Using Pilot Testing to Choose the Right User Research Method
24th January 2018 | Stephanie Marsh
User research is the study of people’s (users’) behaviour, motivations and needs in a particular context, which affects how people understand and use things in their daily lives. As well as understanding how these factors change over time, we can use user research to understand:
- who our users are;
- what our users’ needs are or what they’re trying to do;
- how our users are currently trying to do things;
- how our users would like to do these things.
Without user input, organizations risk spending huge amounts of money creating products and services that will simply fail.
When starting out your own user research programme, it can be a little daunting trying to choose the right methodology to meet your objective, and which will ensure that you gain the insight you need to make informed decisions based on your user evidence. There isn’t always one method for every scenario you find yourself in that requires user research and many scenarios that will call for using multiple methods. In my new book, User Research, I cover how to choose the right methodology and combining methods to get the insight you need.
It isn’t possible to consider every potential scenario and possible method that may be appropriate, but it is possible - with some low-risk trial and error - to figure it out for yourself by pilot testing your research before you then do it for real.
In User Research, I also highlight the importance of pilot testing when refining your chosen research methodology and technique, to ensure that you get the very best out of it. Pilot testing is also useful to help you decide which methodology is the best fit, particularly when you’re starting out in user research.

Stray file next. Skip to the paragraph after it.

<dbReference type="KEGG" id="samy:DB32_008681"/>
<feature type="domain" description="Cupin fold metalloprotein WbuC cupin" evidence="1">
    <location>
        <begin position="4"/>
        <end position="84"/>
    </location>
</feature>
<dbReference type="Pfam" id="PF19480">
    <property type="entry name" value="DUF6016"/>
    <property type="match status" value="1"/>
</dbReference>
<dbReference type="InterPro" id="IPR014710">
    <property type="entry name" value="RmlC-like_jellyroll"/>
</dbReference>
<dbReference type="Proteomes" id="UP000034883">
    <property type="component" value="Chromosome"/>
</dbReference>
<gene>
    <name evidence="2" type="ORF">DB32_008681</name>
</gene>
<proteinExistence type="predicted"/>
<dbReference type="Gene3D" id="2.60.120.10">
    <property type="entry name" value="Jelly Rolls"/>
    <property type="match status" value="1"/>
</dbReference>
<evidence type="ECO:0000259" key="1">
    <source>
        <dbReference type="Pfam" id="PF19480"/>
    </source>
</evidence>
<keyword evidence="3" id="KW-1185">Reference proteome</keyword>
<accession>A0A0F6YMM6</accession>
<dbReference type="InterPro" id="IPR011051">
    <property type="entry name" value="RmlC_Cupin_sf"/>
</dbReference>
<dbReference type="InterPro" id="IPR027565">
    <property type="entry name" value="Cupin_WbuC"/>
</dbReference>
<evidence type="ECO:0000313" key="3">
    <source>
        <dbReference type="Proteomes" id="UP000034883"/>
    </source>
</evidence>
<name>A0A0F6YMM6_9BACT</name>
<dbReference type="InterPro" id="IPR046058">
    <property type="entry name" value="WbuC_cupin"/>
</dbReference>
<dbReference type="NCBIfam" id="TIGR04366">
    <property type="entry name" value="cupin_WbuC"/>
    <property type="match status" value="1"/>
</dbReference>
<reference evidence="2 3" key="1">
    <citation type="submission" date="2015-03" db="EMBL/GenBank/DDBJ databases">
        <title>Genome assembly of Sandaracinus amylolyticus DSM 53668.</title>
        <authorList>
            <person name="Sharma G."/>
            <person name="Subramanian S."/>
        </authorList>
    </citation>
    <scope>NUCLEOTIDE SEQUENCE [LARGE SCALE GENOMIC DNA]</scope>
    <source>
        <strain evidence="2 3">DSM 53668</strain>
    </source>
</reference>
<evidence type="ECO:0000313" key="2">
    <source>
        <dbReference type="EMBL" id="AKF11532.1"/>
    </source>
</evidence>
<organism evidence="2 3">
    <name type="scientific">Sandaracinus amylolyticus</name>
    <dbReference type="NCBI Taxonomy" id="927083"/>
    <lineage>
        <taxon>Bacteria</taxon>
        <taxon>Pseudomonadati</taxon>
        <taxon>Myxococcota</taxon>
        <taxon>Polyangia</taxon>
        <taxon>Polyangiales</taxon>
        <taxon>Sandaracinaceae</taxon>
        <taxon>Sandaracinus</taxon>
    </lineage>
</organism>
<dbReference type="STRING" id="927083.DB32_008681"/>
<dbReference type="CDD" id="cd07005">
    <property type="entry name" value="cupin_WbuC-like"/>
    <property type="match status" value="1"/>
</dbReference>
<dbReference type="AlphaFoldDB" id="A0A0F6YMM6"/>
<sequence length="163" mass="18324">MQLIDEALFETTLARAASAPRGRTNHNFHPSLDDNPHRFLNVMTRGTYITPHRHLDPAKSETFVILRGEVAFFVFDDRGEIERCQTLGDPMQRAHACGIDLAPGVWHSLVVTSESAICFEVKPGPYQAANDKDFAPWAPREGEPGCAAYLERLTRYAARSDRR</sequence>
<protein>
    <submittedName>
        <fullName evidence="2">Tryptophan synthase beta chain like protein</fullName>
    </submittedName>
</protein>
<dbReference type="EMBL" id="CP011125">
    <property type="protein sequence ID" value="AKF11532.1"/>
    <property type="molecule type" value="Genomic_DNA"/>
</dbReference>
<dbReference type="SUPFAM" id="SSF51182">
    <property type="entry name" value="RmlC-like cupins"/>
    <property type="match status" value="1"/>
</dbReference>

It’s not always entirely obvious which methodology will best meet your objectives. When I was a consultant, it wasn’t wholly uncommon for clients to request what they thought was the most appropriate methodology, however, when looking at what they wanted to learn, it was clear that something else is required.
Pilot testing allows you to try out different techniques with a small sample of people, to see what results you get and what would be most useful for your purposes. It might take a bit more time in your preparation, but the extra prep time will be wholly worthwhile to ensure your research is effective and to have confidence in your choices. In the same way that user research can superficially slow down the development process, ultimately, if you get the user research right, you will save time and money by build the right thing first time and then refine it during its lifetime to meet changing user needs - rather than having to start again from scratch; the benefits outweigh the costs.
Liked this? Sign up to our newsletter here and receive more content like this straight into your inbox.